Before the 1960s, most homes were constructed with a water management system that drained into storm sewers. Regrettably, this kind of drainage system is now legally prohibited in most areas in North America. Too many times to count, stormwater accumulated by each residence was excessive for the cities to manage, overflowing into the sewer systems. Sewage treatment facilities can’t contain and direct the quantity of runoff water that amassed in the system, spilling tons of raw sewage into local lakes and also streams. As these local bodies of water were local sources of water consumption, this unfortunate scenario introduced an unwelcome health threat to its citizens.
The majority of downspouts attached to homes are currently directed to discharging runoff water by releasing it onto the nearby ground, near the base of the house, or someplace else close by. Downspouts may be connected to an underground drainage system, a system dubbed a “French Drain.” Nevertheless, this French Drain drainage endeavor is expensive, usually calling for specialists who routinely clear soil and miscellaneous debris and understand complicated drainage installations. Both types of drainage solutions attempt keeping runoff stormwater from reaching nearby sewers. This drainage goal is for all runoff water to be absorbed by the ground prior to reaching the sewage drain. However, whenever drainage systems fail to produce the intended results, disposal of dirt, rock, roots, and other debris, not including failed components of drainage equipment, might require a large dumpster to contain all of the excess waste.
Connecting downspout extenders to every downspout will inexpensively remove runoff water, too. Downspout extenders expand the size of downspouts so that water should not pool close to your home. Rather, it will distribute the force of flowing excess water away from your home, usually at a distance of about six feet.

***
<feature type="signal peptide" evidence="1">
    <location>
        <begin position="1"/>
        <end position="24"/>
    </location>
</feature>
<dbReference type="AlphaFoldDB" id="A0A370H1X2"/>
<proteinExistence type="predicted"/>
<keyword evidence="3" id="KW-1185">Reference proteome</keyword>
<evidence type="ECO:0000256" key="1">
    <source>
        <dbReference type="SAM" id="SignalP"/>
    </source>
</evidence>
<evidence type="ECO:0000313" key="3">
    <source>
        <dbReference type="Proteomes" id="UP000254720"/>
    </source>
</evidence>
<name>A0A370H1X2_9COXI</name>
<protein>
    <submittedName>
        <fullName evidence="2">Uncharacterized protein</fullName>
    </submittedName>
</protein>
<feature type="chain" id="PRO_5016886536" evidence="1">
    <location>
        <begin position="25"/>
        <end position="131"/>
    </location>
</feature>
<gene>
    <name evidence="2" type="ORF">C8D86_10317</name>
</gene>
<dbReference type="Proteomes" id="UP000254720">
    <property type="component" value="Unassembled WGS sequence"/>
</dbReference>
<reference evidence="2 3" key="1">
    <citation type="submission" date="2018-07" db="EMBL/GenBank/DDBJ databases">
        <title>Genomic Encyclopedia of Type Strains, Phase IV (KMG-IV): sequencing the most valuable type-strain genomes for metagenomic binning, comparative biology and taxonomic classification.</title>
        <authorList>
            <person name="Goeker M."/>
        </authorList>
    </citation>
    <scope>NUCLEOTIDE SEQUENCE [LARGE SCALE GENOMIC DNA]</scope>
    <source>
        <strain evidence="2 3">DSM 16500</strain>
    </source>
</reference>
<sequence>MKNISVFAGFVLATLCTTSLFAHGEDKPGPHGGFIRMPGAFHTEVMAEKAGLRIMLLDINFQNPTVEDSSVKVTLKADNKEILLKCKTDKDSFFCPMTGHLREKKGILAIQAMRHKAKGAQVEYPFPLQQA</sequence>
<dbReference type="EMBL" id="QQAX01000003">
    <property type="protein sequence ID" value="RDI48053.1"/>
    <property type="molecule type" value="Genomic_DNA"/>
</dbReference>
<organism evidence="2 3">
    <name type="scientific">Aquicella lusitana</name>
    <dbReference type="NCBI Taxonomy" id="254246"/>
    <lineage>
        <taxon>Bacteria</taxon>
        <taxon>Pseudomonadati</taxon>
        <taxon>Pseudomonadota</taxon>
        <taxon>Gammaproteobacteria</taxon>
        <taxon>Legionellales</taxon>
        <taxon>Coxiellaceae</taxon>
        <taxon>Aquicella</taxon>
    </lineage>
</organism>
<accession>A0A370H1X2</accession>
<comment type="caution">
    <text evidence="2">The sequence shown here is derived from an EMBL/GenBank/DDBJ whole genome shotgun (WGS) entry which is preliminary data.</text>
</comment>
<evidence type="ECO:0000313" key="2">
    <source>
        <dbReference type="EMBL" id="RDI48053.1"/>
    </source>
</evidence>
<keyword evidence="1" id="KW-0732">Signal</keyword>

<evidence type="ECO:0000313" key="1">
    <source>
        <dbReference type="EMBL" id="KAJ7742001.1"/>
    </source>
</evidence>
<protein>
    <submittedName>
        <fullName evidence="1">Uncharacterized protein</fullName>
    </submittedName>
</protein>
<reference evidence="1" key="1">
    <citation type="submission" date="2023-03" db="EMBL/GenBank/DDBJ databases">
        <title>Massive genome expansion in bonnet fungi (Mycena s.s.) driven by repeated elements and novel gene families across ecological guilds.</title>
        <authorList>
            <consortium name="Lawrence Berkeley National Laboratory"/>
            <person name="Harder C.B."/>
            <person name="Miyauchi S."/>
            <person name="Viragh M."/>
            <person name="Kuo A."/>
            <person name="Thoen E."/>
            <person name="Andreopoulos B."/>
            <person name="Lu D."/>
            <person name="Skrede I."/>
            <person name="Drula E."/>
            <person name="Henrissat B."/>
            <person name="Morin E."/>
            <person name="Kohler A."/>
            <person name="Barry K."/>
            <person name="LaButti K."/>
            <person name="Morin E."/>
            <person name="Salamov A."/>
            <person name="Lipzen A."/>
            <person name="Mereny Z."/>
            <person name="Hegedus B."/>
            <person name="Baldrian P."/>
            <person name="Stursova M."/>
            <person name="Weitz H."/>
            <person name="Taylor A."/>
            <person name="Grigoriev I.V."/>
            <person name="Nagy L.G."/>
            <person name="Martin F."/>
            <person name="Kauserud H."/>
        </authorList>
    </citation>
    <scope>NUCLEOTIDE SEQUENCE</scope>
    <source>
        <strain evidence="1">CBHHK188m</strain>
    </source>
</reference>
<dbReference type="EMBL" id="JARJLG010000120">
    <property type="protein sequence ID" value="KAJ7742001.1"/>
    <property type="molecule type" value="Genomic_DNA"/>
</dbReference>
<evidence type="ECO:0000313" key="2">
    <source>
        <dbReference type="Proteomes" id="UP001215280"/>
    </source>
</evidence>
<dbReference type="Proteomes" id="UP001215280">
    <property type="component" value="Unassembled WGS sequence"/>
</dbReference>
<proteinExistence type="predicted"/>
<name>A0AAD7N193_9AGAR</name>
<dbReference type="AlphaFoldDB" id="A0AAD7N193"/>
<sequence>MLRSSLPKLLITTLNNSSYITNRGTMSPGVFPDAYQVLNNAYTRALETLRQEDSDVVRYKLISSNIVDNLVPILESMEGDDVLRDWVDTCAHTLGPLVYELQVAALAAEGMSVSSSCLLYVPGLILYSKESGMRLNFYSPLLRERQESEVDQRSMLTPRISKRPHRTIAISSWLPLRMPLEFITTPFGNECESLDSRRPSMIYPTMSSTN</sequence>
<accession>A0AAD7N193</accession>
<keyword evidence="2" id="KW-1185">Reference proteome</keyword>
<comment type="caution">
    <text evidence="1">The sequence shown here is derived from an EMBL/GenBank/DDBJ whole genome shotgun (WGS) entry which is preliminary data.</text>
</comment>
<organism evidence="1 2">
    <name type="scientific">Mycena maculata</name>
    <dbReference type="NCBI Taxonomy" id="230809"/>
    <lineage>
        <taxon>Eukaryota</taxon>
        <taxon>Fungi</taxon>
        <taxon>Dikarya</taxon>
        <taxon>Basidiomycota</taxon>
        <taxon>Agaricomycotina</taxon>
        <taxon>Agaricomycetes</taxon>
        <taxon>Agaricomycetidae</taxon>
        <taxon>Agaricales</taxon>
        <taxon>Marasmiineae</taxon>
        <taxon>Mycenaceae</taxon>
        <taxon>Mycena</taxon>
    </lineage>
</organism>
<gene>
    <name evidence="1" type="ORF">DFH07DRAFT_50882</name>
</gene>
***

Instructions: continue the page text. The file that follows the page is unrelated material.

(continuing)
For downspouts constructed to release runoff stormwater onto the ground, it’s imperative that this excess water doesn’t affect the ground or surfaces surrounding the home. Severe, expensive problems could arise from runoff water pooling around the foundation of the house. Excess runoff stormwater could erode the dirt in your lawn–creating an unsightly view–and an area inhospitable landscaping environment. Gathering water may leak right into the basement, making it moisture-laden, which creates the perfect conditions for hazardous mold. Even worse, water may seep into the structural supports of the house, which could result in rotting wood and cracked concrete. If such unfortunate circumstances should arise, your house will require immediate repairs. Such repairs will undoubtedly considerations of waste management and probably require roll-off container services for proper disposal at your local landfill.
For all disposal needs, not just for failing drainage systems, All Things Waste can provide you with excellent information regarding proper disposal, dumpster sizes, landfill costs, and roll-off container rentals, generally. We’re in the business of construction and demolition, although we practice within a particular niche: waste management. Waste Management is a vital component of any new construction and demolition endeavor, and we take our niche in this industry very seriously. Don’t hesitate to call us for any reason. We’re always here to help!